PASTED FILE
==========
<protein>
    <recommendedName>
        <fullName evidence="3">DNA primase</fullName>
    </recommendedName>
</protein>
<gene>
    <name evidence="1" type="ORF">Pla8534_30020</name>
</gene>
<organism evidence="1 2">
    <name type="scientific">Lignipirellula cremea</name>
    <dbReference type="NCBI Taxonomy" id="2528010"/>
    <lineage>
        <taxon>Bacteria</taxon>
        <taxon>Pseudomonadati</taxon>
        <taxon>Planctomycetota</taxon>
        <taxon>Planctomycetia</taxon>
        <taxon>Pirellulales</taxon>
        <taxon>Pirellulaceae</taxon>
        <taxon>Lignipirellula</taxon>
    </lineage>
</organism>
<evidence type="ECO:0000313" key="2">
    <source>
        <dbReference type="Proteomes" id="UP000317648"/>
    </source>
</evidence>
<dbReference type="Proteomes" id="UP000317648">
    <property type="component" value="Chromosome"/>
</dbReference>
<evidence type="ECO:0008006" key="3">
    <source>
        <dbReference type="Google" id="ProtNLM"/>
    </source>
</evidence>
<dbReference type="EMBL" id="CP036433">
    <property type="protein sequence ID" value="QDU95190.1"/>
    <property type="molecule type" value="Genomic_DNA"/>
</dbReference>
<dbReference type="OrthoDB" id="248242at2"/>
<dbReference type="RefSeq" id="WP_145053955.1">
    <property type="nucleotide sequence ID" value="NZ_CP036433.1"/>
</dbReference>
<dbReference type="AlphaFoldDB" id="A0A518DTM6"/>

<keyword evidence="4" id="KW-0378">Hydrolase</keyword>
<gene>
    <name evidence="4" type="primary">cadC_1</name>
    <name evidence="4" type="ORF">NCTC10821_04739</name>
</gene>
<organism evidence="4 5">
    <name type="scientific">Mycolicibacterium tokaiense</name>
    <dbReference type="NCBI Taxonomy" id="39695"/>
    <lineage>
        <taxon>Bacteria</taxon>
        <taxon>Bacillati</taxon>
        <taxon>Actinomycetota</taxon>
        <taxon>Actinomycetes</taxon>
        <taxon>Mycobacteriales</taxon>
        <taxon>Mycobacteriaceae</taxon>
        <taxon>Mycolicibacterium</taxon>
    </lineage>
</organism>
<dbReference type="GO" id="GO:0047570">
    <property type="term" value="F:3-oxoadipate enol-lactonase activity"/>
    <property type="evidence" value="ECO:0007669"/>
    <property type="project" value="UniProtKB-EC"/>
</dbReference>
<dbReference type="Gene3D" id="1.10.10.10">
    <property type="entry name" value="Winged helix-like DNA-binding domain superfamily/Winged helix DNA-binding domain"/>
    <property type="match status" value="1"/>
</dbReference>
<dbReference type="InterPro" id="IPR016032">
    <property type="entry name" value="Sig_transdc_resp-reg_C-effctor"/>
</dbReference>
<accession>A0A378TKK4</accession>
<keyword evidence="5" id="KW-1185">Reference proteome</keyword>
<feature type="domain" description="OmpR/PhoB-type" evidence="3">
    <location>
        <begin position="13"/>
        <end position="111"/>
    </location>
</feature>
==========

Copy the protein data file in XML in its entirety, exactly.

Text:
<protein>
    <recommendedName>
        <fullName evidence="3">DNA primase</fullName>
    </recommendedName>
</protein>
<gene>
    <name evidence="1" type="ORF">Pla8534_30020</name>
</gene>
<organism evidence="1 2">
    <name type="scientific">Lignipirellula cremea</name>
    <dbReference type="NCBI Taxonomy" id="2528010"/>
    <lineage>
        <taxon>Bacteria</taxon>
        <taxon>Pseudomonadati</taxon>
        <taxon>Planctomycetota</taxon>
        <taxon>Planctomycetia</taxon>
        <taxon>Pirellulales</taxon>
        <taxon>Pirellulaceae</taxon>
        <taxon>Lignipirellula</taxon>
    </lineage>
</organism>
<evidence type="ECO:0000313" key="2">
    <source>
        <dbReference type="Proteomes" id="UP000317648"/>
    </source>
</evidence>
<dbReference type="Proteomes" id="UP000317648">
    <property type="component" value="Chromosome"/>
</dbReference>
<evidence type="ECO:0008006" key="3">
    <source>
        <dbReference type="Google" id="ProtNLM"/>
    </source>
</evidence>
<dbReference type="EMBL" id="CP036433">
    <property type="protein sequence ID" value="QDU95190.1"/>
    <property type="molecule type" value="Genomic_DNA"/>
</dbReference>
<dbReference type="OrthoDB" id="248242at2"/>
<dbReference type="RefSeq" id="WP_145053955.1">
    <property type="nucleotide sequence ID" value="NZ_CP036433.1"/>
</dbReference>
<dbReference type="AlphaFoldDB" id="A0A518DTM6"/>

<keyword evidence="4" id="KW-0378">Hydrolase</keyword>
<gene>
    <name evidence="4" type="primary">cadC_1</name>
    <name evidence="4" type="ORF">NCTC10821_04739</name>
</gene>
<organism evidence="4 5">
    <name type="scientific">Mycolicibacterium tokaiense</name>
    <dbReference type="NCBI Taxonomy" id="39695"/>
    <lineage>
        <taxon>Bacteria</taxon>
        <taxon>Bacillati</taxon>
        <taxon>Actinomycetota</taxon>
        <taxon>Actinomycetes</taxon>
        <taxon>Mycobacteriales</taxon>
        <taxon>Mycobacteriaceae</taxon>
        <taxon>Mycolicibacterium</taxon>
    </lineage>
</organism>
<dbReference type="GO" id="GO:0047570">
    <property type="term" value="F:3-oxoadipate enol-lactonase activity"/>
    <property type="evidence" value="ECO:0007669"/>
    <property type="project" value="UniProtKB-EC"/>
</dbReference>
<dbReference type="Gene3D" id="1.10.10.10">
    <property type="entry name" value="Winged helix-like DNA-binding domain superfamily/Winged helix DNA-binding domain"/>
    <property type="match status" value="1"/>
</dbReference>
<dbReference type="InterPro" id="IPR016032">
    <property type="entry name" value="Sig_transdc_resp-reg_C-effctor"/>
</dbReference>
<accession>A0A378TKK4</accession>
<keyword evidence="5" id="KW-1185">Reference proteome</keyword>
<feature type="domain" description="OmpR/PhoB-type" evidence="3">
    <location>
        <begin position="13"/>
        <end position="111"/>
    </location>
</feature>